Our professional womenswear Digital Block Patterns are based on UK sizes use by international fashion designers, pattern makers, students and home sewers.

Click here for Size Chart
Purchase digital block pattern

1. Purchase digital block pattern

Assemble digital block pattern together

2. Assemble block pattern together

Transfer Onto Study Card Or Paper

3. Transfer onto sturdy card or paper

Arranged onto A4 sized pages for you to print out on economical A4 printers and assemble together; transfer onto manilla or oaktag card to create your own block patterns. The individual pages are printed with a frame so they can be connected frame to frame, later. “The definition of a block is any pattern without seam allowance from which other patterns are designed, also called basic pattern, block pattern, or foundation pattern”.

How To Assemble Full Size Block Patterns

1. Open the files in Acrobat Reader.
2. On the print settings:
Do not select ‘scale to fit’ or ‘crop’.
Do ensure that ‘None’ is selected on the ‘Page Scaling’ option.
Print each pattern piece singled sized A4 setting.
3. Each page of the block is numbered to help you assemble the block. When the print is complete, you can see (<) marks along each edge of each page that guide you in accurately assembling and taping together the printed block overlapping each sheet.
4. Transfer your printed block pattern onto sturdy card. Mark all the relevant lines and pattern information on your master block patterns.
5. The blocks are joined horizontally.
6. That’s it. You are now ready to start creating your own personalised wardrobe!

Included in your download

1. Pdf full size block pattern
2. How to assemble block pattern
3. Metric & Imperial size chart

Check Out the Digital Block Pattern Collections…

4 category (one size) block patterns

 5 category (one size) block patterns

graded block patterns

What is a Block Pattern?

A block pattern is a basic garment shape from which a pattern is drafted from as a starting point. Also known as a basic template, from this clothing patterns are created with different design variations. Pattern cutters use basic pattern shapes and adapt draft patterns each season to create clothing collections with different wearing ease for fitted, semi-fitted and loose fitting shapes.

“The definition of a block is any pattern without seam allowance from which other patterns are designed, also called basic pattern, block pattern, or foundation pattern.” Ease is the amount of “space” in a garment beyond the body measurements; the specific amount of ease will vary from style to style.

digital-downloadOur PDF Digital Block Patterns are arranged onto A4 sized pages for you to print out on economical A4 printers and assemble together; transfer onto a sturdy card to create your own block patterns. The individual pages are printed with a frame so they can be connected frame to frame, later.

Purchase the sturdy card from trade supplier in sheets or a roll. After connecting your A4 pdf digital block pattern pages together with magic tape, transfer onto durable card ie: Manilla card or Oaktag for longevity, staple the paper block pattern to the card and cut on the edge of the black solid lines and keep your original A4 block pattern intact. Each time you make a paper pattern, trace around your master block (card template) onto spot and cross paper pattern, create your new draft pattern and shapes adding seam allowances, hems etc. The great advantage of our Digital Block Patterns enables you to print off and travel light. The block patterns are (NETT) no seams.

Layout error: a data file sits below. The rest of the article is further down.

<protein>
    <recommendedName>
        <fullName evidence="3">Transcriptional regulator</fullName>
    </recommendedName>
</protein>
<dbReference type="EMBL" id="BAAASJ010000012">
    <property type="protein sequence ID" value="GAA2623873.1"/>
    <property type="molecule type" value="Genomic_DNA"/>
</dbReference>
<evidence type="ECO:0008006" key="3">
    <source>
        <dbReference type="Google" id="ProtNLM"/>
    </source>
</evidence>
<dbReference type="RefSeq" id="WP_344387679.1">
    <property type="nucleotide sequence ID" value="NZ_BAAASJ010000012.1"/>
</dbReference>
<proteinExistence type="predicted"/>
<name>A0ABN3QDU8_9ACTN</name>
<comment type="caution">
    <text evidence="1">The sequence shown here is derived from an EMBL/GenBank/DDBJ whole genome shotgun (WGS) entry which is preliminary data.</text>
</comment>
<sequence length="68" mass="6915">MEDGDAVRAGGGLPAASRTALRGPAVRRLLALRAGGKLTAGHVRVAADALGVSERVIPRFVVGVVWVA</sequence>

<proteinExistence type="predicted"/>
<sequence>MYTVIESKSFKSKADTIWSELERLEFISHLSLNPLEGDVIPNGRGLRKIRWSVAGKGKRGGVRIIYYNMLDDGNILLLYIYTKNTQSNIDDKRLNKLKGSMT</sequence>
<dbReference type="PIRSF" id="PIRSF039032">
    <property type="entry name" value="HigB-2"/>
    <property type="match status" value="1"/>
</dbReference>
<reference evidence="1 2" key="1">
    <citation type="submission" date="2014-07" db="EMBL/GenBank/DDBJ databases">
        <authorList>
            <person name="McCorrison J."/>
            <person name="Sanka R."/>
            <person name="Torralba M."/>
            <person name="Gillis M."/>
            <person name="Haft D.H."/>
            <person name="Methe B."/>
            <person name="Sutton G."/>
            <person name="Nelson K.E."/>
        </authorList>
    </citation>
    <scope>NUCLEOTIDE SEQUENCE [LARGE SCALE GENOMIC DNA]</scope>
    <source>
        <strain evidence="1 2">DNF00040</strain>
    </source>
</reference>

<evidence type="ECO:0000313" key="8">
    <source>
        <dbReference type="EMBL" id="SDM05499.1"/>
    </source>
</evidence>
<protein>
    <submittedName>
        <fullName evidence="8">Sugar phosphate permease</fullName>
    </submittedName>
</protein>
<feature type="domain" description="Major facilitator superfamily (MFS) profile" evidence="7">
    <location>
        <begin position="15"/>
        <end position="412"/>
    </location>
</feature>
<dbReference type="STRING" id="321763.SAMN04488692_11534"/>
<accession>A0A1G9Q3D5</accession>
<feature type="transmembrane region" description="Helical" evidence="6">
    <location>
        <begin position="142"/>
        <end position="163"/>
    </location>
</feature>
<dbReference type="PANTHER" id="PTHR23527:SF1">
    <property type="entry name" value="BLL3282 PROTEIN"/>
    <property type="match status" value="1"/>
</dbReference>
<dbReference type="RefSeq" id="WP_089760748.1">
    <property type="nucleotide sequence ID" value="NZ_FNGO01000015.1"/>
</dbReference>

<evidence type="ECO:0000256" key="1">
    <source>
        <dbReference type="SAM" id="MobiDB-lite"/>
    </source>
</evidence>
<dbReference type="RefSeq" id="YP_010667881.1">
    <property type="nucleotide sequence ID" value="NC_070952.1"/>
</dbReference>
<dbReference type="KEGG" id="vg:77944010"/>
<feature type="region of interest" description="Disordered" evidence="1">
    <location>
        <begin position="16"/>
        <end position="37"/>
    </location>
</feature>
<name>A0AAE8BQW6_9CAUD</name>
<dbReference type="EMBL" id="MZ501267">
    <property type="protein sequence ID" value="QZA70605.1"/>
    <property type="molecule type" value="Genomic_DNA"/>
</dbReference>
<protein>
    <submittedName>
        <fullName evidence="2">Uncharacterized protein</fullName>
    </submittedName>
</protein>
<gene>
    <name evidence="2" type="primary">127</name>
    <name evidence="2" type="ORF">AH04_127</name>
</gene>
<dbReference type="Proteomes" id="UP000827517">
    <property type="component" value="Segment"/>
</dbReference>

Our professional womenswear Digital Block Patterns are based on UK sizes use by international fashion designers, pattern makers, students and home sewers.

Click here for Size Chart

Wearing Ease
Minimum wearing ease: – used for a layer of clothing on the body – Tops, Skirts, Shirts
Medium wearing ease: – used for garments that form an intermediate layer – Jackets
Maximum wearing ease: – used for garments that form the outer layer – Coats

Ready-to-Use Digital Block Patterns 
Professionally drafted full-size blocks used in the fashion industry
Sizes 6 – 20 individually print out onto A4 paper
All the block patterns are (NETT) without seam allowances or turnings
Wearing ease is included with each block pattern i.e: Bodice – minimum 
Each block pattern set includes a size chart, block pattern piece information and instructions to assemble together to create your fabulous fashion patterns

Purchase your digital graded block patterns and create your designs
create your designs with block patterns
creating a collection

DIGITAL BLOCK PATTERNS

Graded block patterns

CATEGORIES

pc-folder-bodice

pc-folder-skirts

pc-folder-shirts

pc-folder-dresses

pc-folder- trousers

pc-folder- jackets

pc-folder-coats

Check Out the Digital Block Pattern Collections…

4 category (one size) block patterns

 5 category (one size) block patterns

graded block patterns

You’re here right now because you’re interested in creating clothing patterns using our Ready-to-Use professional digital block patterns. Maybe you’re new to the subject or looking to return to pattern cutting and need a block pattern as a starting point. Sometimes we don’t have have the option or time to learn how to draft blocks from scratch so my philosophy is pretty simple… give people the solution with our digital block patterns.

A passion for pattern cutting